Who Needs a Premium Product Search Engine?

When Basic Search Will Satisfy Findability, and When You Need a Premium Search Engine

January 8, 2004

A premium search engine isn’t the whole answer to product findability, but it plays a big part. Does your situation demand a premium search engine, or would your money and energy be better spent on improving product data and merchandising skills? We offer a quick self-assessment check list for you to determine your situation.


If customers can’t readily find what they are looking for, and you suspect that you are losing sales because of it, what’s the remedial action? If your customers can’t connect with the right products, the problem lies in these areas:

* Inadequate product information
* Poorly organized product information
* Inadequate merchandising and sales
* Inadequate search technology

We choose the term “inadequate” carefully, intending to reflect the gap between needs and capabilities. For example, your merchandising team may be quite accomplished, but if your product line is complicated and buyers are inexperienced, then your merchandising team need to be absolute wizards and your sales team needs to be on call night and day.

You have search engines already—they came with your Oracle and IBM databases and your ecommerce server. Will a new search engine fix your findability problem? Or does implementing a new search engine simply delay resolution to the findability problem, while also incurring great expense? We’ve prepared a self assessment to help you determine whether a premium search engine is required for your situation.

The conditions that indicate the need for a basic search or a premium search engine are summarized in Table A.

Who Doesn’t Need a Premium Search Engine?
(Download the formatted PDF for the table.)
Table A. This table summarizes the conditions that are satisfied by a basic search engine and those that necessitate a premium search engine. A “true” answer to any of the three questions in the first column indicates that a basic search engine is enough. A premium search engine is required if both answers in the second column are “true.”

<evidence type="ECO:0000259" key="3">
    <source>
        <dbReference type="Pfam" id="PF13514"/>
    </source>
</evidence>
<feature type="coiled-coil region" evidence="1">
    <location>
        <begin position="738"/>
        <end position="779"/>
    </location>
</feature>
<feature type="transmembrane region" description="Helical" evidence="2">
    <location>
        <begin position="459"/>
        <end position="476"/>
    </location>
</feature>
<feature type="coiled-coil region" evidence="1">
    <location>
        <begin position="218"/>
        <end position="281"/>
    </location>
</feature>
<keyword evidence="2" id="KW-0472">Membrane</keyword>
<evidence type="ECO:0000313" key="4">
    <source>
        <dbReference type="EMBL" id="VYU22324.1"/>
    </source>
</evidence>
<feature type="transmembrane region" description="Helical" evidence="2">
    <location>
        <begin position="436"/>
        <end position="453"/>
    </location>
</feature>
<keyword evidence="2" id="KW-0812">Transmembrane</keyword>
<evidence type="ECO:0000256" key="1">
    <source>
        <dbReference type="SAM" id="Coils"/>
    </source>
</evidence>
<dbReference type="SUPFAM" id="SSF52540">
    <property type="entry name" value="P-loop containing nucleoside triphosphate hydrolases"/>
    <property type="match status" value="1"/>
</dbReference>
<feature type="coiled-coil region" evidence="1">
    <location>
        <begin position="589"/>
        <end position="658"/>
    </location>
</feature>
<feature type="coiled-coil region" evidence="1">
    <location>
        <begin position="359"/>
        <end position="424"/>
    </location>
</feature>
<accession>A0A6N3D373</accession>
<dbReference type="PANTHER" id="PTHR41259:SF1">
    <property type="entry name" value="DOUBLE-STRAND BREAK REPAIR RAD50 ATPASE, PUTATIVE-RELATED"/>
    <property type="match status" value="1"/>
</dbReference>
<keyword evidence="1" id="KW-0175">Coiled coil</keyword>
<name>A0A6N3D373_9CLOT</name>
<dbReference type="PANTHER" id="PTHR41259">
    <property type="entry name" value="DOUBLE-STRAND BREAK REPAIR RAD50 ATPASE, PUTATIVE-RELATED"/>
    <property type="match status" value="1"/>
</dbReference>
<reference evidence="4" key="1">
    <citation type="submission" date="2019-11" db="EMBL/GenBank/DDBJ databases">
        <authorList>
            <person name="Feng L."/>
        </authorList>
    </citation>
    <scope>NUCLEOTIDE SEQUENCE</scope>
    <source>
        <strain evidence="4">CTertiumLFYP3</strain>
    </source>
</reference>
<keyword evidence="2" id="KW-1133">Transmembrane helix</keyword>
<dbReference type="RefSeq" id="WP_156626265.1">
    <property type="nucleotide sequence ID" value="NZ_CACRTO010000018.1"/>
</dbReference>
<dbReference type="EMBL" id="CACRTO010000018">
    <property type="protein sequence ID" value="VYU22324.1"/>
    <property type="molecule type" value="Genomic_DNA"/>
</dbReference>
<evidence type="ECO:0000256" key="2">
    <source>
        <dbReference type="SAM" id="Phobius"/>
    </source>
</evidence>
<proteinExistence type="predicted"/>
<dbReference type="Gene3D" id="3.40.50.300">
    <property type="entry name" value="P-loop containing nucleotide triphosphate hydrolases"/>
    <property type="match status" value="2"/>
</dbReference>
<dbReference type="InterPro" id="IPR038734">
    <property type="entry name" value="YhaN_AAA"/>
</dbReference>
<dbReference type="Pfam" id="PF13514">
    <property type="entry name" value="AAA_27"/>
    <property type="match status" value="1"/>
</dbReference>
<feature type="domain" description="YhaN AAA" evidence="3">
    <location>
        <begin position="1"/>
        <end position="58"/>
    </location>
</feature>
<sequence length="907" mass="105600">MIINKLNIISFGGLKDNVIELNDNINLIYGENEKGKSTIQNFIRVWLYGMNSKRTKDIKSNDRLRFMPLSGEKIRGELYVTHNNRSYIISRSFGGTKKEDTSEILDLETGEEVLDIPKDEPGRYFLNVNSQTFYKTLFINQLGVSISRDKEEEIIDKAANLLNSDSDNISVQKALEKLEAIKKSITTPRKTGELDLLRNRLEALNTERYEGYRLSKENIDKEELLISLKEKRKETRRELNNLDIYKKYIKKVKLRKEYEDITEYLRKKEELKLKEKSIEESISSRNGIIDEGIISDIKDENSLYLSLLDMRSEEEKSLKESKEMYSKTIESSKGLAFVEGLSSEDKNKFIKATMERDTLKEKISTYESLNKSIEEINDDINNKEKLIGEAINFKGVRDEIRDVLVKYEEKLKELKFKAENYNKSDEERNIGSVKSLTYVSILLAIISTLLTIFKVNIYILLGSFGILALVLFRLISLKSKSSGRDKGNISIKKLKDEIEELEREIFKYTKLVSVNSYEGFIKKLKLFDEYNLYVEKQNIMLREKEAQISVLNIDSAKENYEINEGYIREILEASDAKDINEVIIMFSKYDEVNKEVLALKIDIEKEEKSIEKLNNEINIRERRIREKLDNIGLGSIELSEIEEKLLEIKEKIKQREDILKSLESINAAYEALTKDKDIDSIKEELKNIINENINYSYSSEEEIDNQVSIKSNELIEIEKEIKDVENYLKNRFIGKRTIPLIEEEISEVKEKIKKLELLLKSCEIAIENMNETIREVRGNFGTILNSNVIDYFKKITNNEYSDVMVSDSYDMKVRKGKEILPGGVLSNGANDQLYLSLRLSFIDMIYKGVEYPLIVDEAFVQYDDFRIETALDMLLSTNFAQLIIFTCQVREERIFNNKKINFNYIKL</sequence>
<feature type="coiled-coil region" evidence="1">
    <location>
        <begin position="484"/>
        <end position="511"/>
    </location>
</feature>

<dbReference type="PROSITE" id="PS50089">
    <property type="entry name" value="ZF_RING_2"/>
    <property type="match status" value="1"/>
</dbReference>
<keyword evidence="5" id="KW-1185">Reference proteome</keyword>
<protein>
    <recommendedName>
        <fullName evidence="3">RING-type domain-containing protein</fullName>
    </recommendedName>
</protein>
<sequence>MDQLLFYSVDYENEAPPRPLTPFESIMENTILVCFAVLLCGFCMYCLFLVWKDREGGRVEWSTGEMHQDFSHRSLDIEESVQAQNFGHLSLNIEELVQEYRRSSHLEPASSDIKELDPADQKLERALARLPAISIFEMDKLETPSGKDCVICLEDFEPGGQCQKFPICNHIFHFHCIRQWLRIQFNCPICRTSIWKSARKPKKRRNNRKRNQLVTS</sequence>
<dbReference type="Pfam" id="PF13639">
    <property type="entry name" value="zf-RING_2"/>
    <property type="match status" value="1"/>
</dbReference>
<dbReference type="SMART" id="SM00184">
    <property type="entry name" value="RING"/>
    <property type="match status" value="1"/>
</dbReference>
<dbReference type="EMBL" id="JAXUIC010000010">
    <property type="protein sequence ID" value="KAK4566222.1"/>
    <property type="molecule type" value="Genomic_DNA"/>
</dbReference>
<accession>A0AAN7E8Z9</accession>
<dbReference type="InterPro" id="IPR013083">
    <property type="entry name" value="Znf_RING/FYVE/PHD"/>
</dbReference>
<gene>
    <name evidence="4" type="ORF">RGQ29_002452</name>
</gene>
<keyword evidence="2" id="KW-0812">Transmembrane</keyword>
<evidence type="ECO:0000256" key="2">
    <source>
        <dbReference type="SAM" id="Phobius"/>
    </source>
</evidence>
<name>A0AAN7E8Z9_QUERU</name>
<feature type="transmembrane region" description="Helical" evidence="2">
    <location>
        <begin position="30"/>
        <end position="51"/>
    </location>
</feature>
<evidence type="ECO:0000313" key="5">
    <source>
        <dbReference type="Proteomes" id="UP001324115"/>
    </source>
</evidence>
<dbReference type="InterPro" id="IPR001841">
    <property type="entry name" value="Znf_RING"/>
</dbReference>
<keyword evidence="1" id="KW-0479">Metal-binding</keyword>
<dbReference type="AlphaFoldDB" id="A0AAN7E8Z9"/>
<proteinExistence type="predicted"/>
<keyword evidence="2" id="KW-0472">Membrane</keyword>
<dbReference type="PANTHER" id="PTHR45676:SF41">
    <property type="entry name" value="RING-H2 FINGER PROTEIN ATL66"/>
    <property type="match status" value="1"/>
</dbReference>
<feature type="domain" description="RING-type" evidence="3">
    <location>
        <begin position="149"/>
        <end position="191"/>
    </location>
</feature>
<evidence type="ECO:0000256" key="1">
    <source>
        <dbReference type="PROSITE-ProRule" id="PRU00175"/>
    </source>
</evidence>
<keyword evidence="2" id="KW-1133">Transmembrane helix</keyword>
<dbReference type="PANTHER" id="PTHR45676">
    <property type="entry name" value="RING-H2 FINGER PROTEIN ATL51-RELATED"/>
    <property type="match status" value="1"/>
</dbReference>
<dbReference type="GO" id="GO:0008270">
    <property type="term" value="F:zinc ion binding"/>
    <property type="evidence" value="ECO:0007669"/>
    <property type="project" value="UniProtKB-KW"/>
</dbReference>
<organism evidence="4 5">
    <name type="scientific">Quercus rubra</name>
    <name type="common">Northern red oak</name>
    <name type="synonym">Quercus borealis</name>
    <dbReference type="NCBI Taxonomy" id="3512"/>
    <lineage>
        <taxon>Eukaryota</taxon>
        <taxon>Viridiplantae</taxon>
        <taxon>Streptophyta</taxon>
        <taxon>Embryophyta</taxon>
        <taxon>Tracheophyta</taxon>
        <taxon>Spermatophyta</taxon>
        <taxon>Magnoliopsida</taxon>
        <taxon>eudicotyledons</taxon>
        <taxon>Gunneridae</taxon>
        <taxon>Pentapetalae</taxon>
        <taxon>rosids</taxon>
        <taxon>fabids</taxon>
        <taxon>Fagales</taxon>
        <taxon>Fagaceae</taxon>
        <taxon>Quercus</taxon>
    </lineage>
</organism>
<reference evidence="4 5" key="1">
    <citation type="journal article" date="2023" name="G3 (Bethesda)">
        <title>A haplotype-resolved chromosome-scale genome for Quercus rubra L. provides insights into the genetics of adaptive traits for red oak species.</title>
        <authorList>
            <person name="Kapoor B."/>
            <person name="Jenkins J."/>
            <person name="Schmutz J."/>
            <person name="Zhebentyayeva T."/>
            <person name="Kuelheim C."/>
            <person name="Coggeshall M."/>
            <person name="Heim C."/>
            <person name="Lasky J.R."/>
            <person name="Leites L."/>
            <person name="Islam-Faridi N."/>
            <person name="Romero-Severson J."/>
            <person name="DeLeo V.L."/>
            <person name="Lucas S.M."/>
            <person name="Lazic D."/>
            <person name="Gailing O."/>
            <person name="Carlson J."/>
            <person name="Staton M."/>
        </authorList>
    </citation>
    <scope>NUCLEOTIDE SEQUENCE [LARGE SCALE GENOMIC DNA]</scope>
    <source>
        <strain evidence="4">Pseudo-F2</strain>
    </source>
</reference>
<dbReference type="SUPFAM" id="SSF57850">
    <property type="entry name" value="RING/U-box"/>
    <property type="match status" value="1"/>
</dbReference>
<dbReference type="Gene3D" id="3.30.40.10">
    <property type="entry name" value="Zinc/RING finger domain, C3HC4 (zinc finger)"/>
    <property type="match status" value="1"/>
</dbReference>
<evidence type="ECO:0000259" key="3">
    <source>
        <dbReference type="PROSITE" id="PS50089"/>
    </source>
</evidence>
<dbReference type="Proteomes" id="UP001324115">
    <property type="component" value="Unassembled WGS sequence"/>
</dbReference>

What a Premium Search Engine Offers

Before we go any further, let’s define what we mean by premium search engine. Premium search engines strong in the product search space include Endeca, EasyAsk, Verity, and iPhrase. These premium search engines provide most of the following capabilities:

* Merchandising tools

  • Indexing over a broad range of data sources
  • Advanced linguistic processing, including natural language analysis, stemming, synonyms, and ambiguity handling
  • Multiple search and retrieval approaches, including parametric, text, natural language, category, item, keyword, and guided navigation

Basic search engines, on the other hand, are provided with databases (such as those sold by IBM and Oracle) and with ecommerce platforms (such as IBM WebSphere Commerce Advisor). These search engines provide text, parametric, item, category, and keyword search and retrieval, but they lack guided navigation and natural language search and indexing. The ecommerce platforms offer merchandising tools; the databases do not.

Your Customers Don’t Need to Search

If your customers know what to ask for, they will need only basic search engine technology. In our experience, people know what to ask for if the following conditions are true:

* Your Customers Are Very Familiar with All of Your Products. Customers know what you offer, the range of products available in the marketplace, and how and when to use a product. They don’t search, they just ask for what they need—often by item number.

* Your Customers Speak the Same Language. When customers ask for what they need, they employ a universal terminology that everyone understands. A large cheese pizza may vary in details from supplier to supplier, but we all know what it is. There is no need to create synonyms (which are critical for sandwiches: hoagie, sub, hero, gyro, poor boy, grinder, Philly cheese steak, Reuben, burger, grilled cheese) or handle ambiguity (grinder is a sandwich, but it is also machinery) when it comes to cheese pizza. If everyone speaks the same language, you don’t need the advanced language processing that comes with premium search engines.

* Your Customer Set Changes Very Little. If your customer set is stable, then it doesn’t matter if your customers don’t speak the same language. Your relationships are deep enough that you know their terminology and needs. You’ve compiled all the words for sandwiches and included them in your product descriptions, so you don’t need advanced linguistic processing. Moreover, your customers have been around long enough to become familiar with your products, so they don’t need to search.

* Your Product Line ...

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